Las Vegas casino magnate Steve Wynn.
Casino magnate Steve Wynn already knew Atlantic City would become obsolete in the 1980s, when he sold his casino there less than a decade after opening.
Wynn, who got into the Las Vegas casino business when he was 23, started the Golden Nugget Atlantic City in 1978. It opened a year or two later, but Wynn sold it in 1987.
In a WSJ video interview with Peter Robinson from the Hoover Institution, Wynn said the local Atlantic City government was "corrupt and stupid" and that the state government wasn't stepping up to take advantage of Atlantic City's potential. According to Wynn, this is what led to the city's decline.
From the interview:
"And I kept saying to governors of New Jersey: 'You must take control of the central planning of this community if it’s to save itself. Right now you’re the monopoly on the East Coast; that will end someday. And the infrastructure of this city has to be so big, that it’s like Las Vegas. Las Vegas is surviving in spite of everything because the infrastructure here is so big. The menu for guests is so great. Atlantic City can’t just be a local crap game. It’s gotta be a destination city.'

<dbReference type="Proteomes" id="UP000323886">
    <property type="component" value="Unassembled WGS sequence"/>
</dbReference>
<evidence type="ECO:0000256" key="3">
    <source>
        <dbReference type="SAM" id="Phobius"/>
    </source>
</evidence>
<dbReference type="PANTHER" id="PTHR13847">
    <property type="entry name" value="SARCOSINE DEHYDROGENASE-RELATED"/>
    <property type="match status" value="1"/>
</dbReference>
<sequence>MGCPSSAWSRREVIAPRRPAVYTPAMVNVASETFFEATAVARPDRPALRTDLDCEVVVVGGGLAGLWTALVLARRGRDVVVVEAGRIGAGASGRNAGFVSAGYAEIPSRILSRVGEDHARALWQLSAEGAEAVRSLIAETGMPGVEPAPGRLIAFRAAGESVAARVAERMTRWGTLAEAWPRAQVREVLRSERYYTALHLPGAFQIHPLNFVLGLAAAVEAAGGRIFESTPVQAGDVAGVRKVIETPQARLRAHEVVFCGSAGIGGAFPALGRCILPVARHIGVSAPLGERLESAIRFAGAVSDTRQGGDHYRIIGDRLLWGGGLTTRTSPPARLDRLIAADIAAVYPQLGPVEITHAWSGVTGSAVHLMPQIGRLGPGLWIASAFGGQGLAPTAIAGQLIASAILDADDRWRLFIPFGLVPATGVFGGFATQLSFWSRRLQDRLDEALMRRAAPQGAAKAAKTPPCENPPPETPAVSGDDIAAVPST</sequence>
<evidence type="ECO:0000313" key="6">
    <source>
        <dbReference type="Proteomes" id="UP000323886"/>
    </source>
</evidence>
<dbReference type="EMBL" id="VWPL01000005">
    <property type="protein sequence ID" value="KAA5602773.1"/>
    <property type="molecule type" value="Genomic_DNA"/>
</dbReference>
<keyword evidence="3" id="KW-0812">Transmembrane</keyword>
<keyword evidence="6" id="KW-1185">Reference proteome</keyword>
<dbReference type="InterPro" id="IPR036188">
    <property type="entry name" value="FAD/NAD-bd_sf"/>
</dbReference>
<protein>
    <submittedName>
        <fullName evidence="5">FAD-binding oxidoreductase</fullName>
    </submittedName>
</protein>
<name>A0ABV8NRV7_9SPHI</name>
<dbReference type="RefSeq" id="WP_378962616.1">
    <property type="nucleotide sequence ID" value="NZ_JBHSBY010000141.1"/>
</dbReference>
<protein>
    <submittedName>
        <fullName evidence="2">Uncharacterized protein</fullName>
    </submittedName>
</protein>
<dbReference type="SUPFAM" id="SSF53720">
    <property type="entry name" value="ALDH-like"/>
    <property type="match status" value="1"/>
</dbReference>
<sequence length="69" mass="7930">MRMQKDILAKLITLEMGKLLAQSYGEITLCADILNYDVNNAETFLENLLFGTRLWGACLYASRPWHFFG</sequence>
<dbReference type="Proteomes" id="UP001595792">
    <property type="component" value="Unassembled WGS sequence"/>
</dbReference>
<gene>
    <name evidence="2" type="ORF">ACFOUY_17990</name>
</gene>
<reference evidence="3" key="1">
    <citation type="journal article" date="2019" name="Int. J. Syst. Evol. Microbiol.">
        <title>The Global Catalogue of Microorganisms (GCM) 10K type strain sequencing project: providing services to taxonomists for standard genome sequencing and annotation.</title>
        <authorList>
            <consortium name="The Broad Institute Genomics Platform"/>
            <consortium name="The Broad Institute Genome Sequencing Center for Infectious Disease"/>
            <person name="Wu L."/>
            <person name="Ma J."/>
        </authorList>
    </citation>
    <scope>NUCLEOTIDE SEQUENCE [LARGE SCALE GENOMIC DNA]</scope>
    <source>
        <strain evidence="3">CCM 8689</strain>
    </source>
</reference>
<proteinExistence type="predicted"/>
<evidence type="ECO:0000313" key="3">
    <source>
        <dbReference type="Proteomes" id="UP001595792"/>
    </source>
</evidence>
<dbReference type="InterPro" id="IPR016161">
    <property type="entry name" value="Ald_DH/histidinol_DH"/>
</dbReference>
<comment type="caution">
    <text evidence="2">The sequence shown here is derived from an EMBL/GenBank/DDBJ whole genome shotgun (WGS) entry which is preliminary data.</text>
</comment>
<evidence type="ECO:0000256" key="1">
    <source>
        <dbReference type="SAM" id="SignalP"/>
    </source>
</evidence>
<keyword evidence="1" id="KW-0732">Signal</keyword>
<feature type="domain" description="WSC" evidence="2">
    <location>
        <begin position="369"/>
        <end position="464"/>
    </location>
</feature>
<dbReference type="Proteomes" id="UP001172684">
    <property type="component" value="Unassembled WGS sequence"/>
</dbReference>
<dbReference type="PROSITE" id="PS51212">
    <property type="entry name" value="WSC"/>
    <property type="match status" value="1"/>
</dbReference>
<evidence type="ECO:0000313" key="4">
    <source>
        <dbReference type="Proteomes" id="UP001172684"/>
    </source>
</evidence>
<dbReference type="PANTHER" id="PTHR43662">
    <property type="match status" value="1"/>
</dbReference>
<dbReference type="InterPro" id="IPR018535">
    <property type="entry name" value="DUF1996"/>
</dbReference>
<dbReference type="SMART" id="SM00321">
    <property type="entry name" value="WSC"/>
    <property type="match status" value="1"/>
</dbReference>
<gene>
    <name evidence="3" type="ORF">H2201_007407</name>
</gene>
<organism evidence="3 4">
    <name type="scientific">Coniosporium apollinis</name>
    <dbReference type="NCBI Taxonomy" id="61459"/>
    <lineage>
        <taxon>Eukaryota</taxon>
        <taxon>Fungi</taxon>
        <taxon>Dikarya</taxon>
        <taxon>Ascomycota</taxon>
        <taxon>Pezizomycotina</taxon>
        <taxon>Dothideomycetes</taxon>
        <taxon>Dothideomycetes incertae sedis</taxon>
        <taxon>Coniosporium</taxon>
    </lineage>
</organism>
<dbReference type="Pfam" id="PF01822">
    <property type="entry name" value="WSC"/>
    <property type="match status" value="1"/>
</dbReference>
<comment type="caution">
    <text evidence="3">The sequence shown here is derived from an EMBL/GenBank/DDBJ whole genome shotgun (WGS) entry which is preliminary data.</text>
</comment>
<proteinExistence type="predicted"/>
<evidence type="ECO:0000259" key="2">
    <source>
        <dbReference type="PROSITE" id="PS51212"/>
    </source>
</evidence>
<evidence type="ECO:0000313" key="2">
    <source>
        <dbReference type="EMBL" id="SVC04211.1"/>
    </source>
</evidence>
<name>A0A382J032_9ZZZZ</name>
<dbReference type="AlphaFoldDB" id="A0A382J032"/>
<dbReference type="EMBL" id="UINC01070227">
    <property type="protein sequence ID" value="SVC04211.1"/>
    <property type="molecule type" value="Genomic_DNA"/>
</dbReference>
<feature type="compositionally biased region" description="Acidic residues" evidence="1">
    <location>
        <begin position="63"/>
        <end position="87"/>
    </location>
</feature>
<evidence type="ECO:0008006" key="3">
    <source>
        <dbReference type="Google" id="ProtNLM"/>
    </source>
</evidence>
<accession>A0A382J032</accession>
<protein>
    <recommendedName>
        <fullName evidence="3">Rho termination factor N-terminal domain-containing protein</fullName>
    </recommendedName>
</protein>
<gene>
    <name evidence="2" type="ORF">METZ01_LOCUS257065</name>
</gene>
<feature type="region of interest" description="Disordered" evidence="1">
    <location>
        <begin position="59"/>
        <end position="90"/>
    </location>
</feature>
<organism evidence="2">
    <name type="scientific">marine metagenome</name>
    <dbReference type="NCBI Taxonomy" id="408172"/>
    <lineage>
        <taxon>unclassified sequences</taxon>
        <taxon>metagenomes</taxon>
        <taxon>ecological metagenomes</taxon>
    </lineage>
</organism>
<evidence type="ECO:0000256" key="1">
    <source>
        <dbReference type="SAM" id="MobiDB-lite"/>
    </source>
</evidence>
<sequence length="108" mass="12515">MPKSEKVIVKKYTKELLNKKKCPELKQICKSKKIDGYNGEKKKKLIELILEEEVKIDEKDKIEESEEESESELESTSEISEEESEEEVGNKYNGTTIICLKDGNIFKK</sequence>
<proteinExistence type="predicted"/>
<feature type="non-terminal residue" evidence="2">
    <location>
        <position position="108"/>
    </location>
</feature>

"But for that, the government had to take over – the New Jersey state government, not the local Atlantic City government, which was pathetic. Well they wouldn’t. And they didn’t. And I came at one point of the view that Atlantic City was never going to take advantage of its opportunity and would eventually face obsolescence, which I’m afraid is true today."
Wynn said he was first drawn to business in Atlantic City after fellow casino owner Jack Davis told him he was making $150,000 a day.
"We did $700,000 the first three days in slots," Davis told him, Wynn said in the interview. "We were having trouble counting the money from the tables, because it's all stacked up in box crates."
In January 2014, The Center for Gaming Research reported that Atlantic City's revenue had been consistently declining since 2007, having fallen more than 45 percent since 2006.
The most visible example of Atlantic City's decline is the $2.2 billion Revel casino, which filed for bankruptcy for the second time in June.
Watch the full interview here »